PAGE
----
HKKK TMP 38E050 © Markku Stenborg Cartels and Collusion GS punishes defection forever Punishment "too hard", lesser punishment suffices Optimal punishment: shortest number of periods T such that extra profits gained by defection are vanished –Stay on intended equil path: earn M /2 each period –Temptation: gain M - M /2 - = M /2 - during defection –Punishment: earn zero profits long enough so that profits (defect + punishment) < profits (collusion) Minimum length of sufficient punishment depends on discount factor Often optimal punishment is minimax strategy of per period game, ie tougher than one-shot equil behavior GS easy to use Point here collusive outcome, not details how one supports outcome
HKKK TMP 38E050 © Markku Stenborg Cartels and Collusion "Folk Therorem": Any outcome that leaves each player more than one-shot minmax is sustainable as an equil outcome in infinitely repeated game –There are many equilibrium strategies –"Anything" is in equil –No predictive power w/o more assumptions Generally collusion is sustainable if temptation to defect is low enough and punisment following the deviation strong enough Firm wants to keep colluding if present value of devi-ating is smaller than present value of adhering to collusive agreement PV of collusion here V i C = t t it (p i C,p j C ) = p i C /(1-) as t d t = 1/(1-d) if |d| < 1
HKKK TMP 38E050 © Markku Stenborg Cartels and Collusion PV of deviation = profits reaped during deviation + present value of profits earned during punishment: V i D = D + t t it (p i P,p j P ) = D + p i P /(1-) –Note: here punishment assumed to be infinitely long Collusion is sustainable if Incentive to deviate depends on discount factor If discount factor is too low to support collusion, either toughen up punishment or try to lower degree of collusion –Longer or harder price war –Reduce collusive prices from monopoly price Note: punisments are never observed –None used since threat is enough
HKKK TMP 38E050 © Markku Stenborg Cartels and Collusion Homework Assume duopoly, c=0, mkt demand q = p, and price must be integer (100, 99, 98,...) Assume punishment: p t = 0 (= c) What is optimal punishment strategy for – = 0.5 – = 1 Need to find i) monopoly price and profits and ii) optimal one-period defection for i if j charges monopoly price Then calculate how long price war needed to make defection unprofitable
HKKK TMP 38E050 © Markku Stenborg Cartels and Collusion Collusion with Imperfect Information What if firms cannot observe rivals' exact prices nor quantities sold? Don't know if rival defected don't know when to start price war No threat of price war collusion not sustainable? Use other info: Sales were less than expected –Think Bertrand oligopoly with identical goods and with stochastic demand –Firm has 0 demand today: somebody deviated and stole customers or shift in demand? –Start price war when price or demand drops "enough" –Start price war even if you know nobody deviated, as nobody has incentives to deviate –Intuition: no punishment no firm has incentives to collude per period equil only possibility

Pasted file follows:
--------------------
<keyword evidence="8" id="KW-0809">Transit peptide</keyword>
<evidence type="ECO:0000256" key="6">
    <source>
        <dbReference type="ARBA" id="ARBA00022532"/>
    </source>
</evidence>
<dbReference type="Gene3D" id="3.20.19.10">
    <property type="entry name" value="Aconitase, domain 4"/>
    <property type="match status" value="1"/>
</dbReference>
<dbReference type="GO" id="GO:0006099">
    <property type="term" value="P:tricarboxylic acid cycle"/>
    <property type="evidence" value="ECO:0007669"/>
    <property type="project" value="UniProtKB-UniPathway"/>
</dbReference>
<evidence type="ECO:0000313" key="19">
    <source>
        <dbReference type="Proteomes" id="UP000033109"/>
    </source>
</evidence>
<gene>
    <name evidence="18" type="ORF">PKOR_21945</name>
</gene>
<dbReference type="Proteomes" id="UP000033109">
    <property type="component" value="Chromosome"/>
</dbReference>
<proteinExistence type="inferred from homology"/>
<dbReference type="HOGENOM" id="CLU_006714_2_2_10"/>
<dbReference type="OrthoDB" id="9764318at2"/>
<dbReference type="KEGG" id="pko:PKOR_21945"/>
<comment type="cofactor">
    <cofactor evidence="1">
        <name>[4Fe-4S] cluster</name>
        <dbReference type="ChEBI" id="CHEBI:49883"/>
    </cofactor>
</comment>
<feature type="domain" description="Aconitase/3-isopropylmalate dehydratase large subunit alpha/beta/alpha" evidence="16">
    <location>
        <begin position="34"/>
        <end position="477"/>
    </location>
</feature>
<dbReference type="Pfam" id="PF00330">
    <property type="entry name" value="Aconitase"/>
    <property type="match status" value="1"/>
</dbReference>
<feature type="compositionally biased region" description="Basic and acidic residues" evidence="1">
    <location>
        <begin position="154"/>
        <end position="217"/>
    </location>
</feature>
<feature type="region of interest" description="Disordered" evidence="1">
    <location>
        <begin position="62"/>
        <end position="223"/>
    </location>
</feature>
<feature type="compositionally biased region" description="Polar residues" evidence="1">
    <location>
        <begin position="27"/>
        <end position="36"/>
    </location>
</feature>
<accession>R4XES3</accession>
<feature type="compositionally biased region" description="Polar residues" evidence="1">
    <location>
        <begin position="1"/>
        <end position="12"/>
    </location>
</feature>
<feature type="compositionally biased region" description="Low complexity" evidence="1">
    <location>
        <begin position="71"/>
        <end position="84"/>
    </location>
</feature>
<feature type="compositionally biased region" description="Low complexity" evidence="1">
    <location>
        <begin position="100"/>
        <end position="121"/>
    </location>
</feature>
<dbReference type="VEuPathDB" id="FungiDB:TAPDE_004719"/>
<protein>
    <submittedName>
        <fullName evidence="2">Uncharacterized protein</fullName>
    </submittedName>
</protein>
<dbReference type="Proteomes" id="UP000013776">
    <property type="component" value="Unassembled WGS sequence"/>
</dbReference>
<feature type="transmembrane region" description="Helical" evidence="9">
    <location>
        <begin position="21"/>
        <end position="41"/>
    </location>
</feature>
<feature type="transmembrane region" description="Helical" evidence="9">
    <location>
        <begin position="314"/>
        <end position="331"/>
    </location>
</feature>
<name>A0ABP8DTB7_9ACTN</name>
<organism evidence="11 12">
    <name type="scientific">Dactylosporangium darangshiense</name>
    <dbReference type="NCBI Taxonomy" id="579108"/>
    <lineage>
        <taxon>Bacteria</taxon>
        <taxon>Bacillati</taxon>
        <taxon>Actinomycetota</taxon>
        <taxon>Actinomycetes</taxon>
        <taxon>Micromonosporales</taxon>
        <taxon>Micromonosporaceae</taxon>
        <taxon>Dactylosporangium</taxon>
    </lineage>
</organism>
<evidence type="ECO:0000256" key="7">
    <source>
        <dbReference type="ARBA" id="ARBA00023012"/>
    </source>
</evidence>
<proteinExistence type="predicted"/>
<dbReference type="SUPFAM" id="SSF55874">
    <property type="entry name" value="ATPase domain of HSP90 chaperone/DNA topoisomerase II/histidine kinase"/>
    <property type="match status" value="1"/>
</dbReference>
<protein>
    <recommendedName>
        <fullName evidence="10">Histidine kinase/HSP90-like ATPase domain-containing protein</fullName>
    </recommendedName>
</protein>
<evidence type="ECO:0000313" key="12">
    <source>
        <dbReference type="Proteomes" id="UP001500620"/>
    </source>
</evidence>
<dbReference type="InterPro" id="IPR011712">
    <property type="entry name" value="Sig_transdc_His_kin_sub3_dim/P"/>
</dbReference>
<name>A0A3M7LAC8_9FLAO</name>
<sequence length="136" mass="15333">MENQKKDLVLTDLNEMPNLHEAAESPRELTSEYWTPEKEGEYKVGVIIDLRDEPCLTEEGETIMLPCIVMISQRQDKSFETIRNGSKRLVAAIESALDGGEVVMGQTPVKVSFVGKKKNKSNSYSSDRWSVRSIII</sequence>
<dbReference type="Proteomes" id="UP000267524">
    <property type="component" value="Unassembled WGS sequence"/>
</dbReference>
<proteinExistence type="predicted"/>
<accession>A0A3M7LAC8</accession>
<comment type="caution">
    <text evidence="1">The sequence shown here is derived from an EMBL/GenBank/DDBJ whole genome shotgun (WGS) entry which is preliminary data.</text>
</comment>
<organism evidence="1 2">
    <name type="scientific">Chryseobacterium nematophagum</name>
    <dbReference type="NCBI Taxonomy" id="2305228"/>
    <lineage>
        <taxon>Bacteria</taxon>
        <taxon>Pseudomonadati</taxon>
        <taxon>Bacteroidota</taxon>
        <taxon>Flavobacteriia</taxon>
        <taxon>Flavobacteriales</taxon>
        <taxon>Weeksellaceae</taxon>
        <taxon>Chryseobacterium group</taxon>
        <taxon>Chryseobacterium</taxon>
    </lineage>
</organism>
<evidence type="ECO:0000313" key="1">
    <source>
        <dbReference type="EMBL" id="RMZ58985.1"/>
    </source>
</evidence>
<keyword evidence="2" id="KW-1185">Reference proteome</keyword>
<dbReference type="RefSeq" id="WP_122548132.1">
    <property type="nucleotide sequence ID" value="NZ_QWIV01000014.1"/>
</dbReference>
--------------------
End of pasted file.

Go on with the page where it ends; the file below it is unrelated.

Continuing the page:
HKKK TMP 38E050 © Markku Stenborg Cartels and Collusion Factors that Help Collusion General idea: stronger, earlier and more certain punishment increases possibilities to collusion –”Topsy-Turvy” principle: the more firms have opportunities for aggressive competition, the less competition there is Public prices and other market transparency –Easy to observe deviation Size of cartel –N equally sized firms –Each firm receives 1/N th share of total monopoly profits –Collusion sustainable if one shot defection followed by punishment leaves less profits that staying on collusive path:
HKKK TMP 38E050 © Markku Stenborg Cartels and Collusion Product differentation works two ways –More products are differentiated, the larger price decrease needed to steal mkt share punish deviator –More products are differentiated, less incentive to cheat and try to steal mkt share –More products are differentiated, less price war by rivals affects profits –Introduces non-price competition: more variables to monitor and more ways to cheat Cost conditions and capacity utilization –Capacity constraint or steeply rising MC reduce profit margin for extra output Reduce incentive to cheat Reduces possibilities and incentives to punish
HKKK TMP 38E050 © Markku Stenborg Cartels and Collusion Free capacity –Increases temptation to cheat –Allows harsher punishment increases possibilities and incentives to punish Elasticity of firm demand –Inelastic firm demand more mkt share means significant reduction in price less incentive to cheat –More elastic demand is, the harder it is to sustain collusion Multimarket contact –Firms produce several competing goods or operate on several geographic mkts –More opportunities to cheat –Price war on all mkts allows more severe punishments